Pediatric nephrologists are a rare and special breed. While adult patients generally come in one size, these kidney specialists work with preemies as small as one kilogram – and teenagers with their own set of health challenges. But there are far fewer pediatric specialists than adult nephrologists, and kidney centers reside in urban centers, so children and families often have to travel long distances to see a children’s kidney doctor.
When Randall Jenkins, M.D., nephrologist at OHSU Doernbecher Children's Hospital, heard from a former medical school classmate that they needed help in Idaho, he went. Once a week, for 18 years. During that time, Jenkins was the only doctor who served children with kidney problems in the entire state of Idaho – and he fit in these appointments on top of his regular schedule of patients in Oregon.
Jenkins was recently recognized for his dedication to young kidney patients across the region when he was named the inaugural Y. B. Talwalkar Professor in Pediatric Nephrology. The endowed position was established by the Talwalkar Family Charitable Fund, a private family fund based in San Francisco, to honor the legacy of Y.B. Talwalkar, M.D.
Dr. Talwalkar was a pioneer in the field of pediatric nephrology in the late 1970s and early 1980s, when Dr. Jenkins served his residency at OHSU.
“We had similar interests,” said Jenkins. “He was interested in dialysis of infants, a field which was just beginning at that time. He liked tinkering with new inventions and new procedures, all of which made me interested in pursuing nephrology.”
Changing the patient experience
There are two kinds of kidney dialysis: hemodialysis, which requires patients to go to a kidney center to have the procedure three times a week, and peritoneal dialysis, a technique patients can do at home.
The in-home method, which is used by 60 percent of children who require dialysis, was pioneered by Dr. Talwalkar in the late 1970s, and it was a game changer. As described in a tribute to Dr. Talwalkar, continuous ambulatory peritoneal dialysis was new to Oregon in 1979 – and the world. The method increased survival rates and made dialysis less of a burden for families.
Dr. Talwalkar’s dedication to advancing nephrology and bringing hope to young patients made an enormous impact. Dr. Jenkins is a physician scientist who has continued his legacy, says Sharon Anderson, M.D., dean of the OHSU School of Medicine.
Anderson, a nephrologist herself, spoke at the investiture ceremony when Dr. Jenkins received the professorship: “I well remember a time when Randy was the only pediatric nephrologist in the state – and was always available to take our calls when we needed help."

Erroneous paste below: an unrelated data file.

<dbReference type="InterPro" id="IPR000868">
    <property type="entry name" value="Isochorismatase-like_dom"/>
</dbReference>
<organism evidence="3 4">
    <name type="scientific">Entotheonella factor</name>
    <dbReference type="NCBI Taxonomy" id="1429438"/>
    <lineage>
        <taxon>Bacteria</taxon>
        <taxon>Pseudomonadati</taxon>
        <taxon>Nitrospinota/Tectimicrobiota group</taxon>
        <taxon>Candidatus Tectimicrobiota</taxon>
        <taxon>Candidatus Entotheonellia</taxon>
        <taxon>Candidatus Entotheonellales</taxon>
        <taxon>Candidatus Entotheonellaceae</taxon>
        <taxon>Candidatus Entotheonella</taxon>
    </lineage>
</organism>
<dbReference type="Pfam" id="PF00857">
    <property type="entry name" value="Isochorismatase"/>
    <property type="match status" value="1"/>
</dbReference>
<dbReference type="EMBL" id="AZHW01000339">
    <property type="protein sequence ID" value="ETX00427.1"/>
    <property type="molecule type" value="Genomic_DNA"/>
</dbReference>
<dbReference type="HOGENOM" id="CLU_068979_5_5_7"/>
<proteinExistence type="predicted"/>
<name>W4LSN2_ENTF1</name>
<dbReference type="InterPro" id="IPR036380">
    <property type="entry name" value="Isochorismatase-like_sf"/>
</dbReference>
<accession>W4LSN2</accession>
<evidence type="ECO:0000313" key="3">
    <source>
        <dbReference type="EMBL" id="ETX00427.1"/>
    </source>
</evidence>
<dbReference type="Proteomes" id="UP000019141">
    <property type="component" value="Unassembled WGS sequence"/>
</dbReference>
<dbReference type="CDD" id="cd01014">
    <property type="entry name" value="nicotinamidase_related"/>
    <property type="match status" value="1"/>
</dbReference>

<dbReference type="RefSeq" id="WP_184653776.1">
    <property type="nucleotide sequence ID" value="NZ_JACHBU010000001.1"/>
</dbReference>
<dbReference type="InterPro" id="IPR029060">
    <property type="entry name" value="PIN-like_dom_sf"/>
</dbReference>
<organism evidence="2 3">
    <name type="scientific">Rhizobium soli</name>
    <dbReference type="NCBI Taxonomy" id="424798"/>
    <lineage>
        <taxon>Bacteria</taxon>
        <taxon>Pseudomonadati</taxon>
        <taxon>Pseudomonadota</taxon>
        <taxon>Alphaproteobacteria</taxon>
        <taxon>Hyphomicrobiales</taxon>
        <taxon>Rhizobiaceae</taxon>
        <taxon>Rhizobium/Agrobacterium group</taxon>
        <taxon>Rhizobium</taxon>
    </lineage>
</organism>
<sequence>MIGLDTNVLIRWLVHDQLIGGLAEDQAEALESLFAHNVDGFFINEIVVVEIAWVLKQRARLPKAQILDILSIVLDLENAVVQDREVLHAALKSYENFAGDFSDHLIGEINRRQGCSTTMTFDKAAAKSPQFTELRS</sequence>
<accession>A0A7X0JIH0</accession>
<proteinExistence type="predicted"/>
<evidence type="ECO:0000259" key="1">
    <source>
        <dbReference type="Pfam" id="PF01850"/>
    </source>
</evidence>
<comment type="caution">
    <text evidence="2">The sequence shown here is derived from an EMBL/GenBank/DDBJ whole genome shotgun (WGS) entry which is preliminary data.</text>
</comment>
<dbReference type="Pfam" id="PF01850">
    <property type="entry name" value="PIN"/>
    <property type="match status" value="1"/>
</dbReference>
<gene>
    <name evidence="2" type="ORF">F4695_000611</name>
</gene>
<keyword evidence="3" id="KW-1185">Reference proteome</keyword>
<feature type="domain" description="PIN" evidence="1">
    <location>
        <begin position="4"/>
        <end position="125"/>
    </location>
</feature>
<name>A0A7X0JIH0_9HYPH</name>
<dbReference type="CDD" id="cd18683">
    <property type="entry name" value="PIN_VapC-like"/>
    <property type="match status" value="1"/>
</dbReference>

“Randy is not just an excellent physician scientist – he’s also a good person," said Anderson. "He’s already earned a reputation for tackling the most complex kidney cases, and it was a pleasure to see him receive this distinction. I know he will go on to do great things in nephrology.”
Jenkins and the kidney team at Doernbecher Children's Hospital handle the most complicated kidney cases in the region. One of his extraordinary patients is Logan, who was life-flighted to Oregon from Idaho as a baby and needed both a kidney and liver transplant to survive. His mother donated both. She remembers Logan's first smile occurring at Doernbecher after rigorous treatment. Today, Logan is a 14-year-old who loves basketball and running on the track team.
Support in perpetuity
Endowed professorships are given to faculty members who have achieved exceptional distinction in their field, and they allow world-class physicians and scientists to pursue promising work at OHSU that will hasten the pace of discovery.
Randall Jenkins, M.D., celebrates with the Talwalkar family at his investiture ceremony
How does it feel to be the inaugural Y.B. Talwalkar Professor?
“It’s a little daunting,” Jenkins said. “I feel responsibility to use what they provided wisely. They want to see the program flourish. That’s something I need to help make happen.”
Dr. Jenkins serves as the head of OHSU’s Division of Pediatric Nephrology, and the Talwakar Professorship has given him the resources to recruit more staff – and do more research.
Jenkins is currently poised to publish research that could have far-reaching impact for all children, not just kidney patients, after he and his colleagues observed a strange phenomenon with tiny patients in the Neonatal Intensive Care Unit (NICU). These infants were leaving the NICU with high blood pressure.
After collecting data, Jenkins, and David Rozansky, M.D., Ph.D., professor of pediatrics, and Ladawna Gievers, M.D., assistant professor of pediatrics, published a paper detailing this newly-discovered type of hypertension in the journal Pediatric Nephrology. What would cause high blood pressure in premature infants? They suspect that plasticizers, called phthalates, are to blame. These compounds, which make plastics soft, are found in the medical equipment in NICUs around the world, but they also appear everywhere in modern life – in scented products, in carpeting and car interiors.
“This isn’t just applicable to premature babies. It raises blood pressure in everyone who comes in contact with it,” Jenkins said. “And it’s not just in medical devices and plastics. Mac and cheese is loaded with it.”
Jenkins’ research team is scheduled to present its study in January 2018. They have submitted a paper to the New England Journal of Medicine. If it gets attention, Jenkins’ research that started with premature infants could influence an entire industry.